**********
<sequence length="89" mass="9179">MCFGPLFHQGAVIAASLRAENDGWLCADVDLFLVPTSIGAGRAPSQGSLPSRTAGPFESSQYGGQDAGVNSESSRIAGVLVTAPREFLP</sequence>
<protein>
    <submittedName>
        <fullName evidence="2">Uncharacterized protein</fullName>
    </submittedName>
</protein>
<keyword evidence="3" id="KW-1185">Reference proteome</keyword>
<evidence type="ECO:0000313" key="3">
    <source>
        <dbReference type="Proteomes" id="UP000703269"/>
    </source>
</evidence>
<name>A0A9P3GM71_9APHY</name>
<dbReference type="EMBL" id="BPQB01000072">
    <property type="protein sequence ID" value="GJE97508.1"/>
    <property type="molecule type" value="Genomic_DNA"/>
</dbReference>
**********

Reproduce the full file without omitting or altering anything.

<sequence length="89" mass="9179">MCFGPLFHQGAVIAASLRAENDGWLCADVDLFLVPTSIGAGRAPSQGSLPSRTAGPFESSQYGGQDAGVNSESSRIAGVLVTAPREFLP</sequence>
<protein>
    <submittedName>
        <fullName evidence="2">Uncharacterized protein</fullName>
    </submittedName>
</protein>
<keyword evidence="3" id="KW-1185">Reference proteome</keyword>
<evidence type="ECO:0000313" key="3">
    <source>
        <dbReference type="Proteomes" id="UP000703269"/>
    </source>
</evidence>
<name>A0A9P3GM71_9APHY</name>
<dbReference type="EMBL" id="BPQB01000072">
    <property type="protein sequence ID" value="GJE97508.1"/>
    <property type="molecule type" value="Genomic_DNA"/>
</dbReference>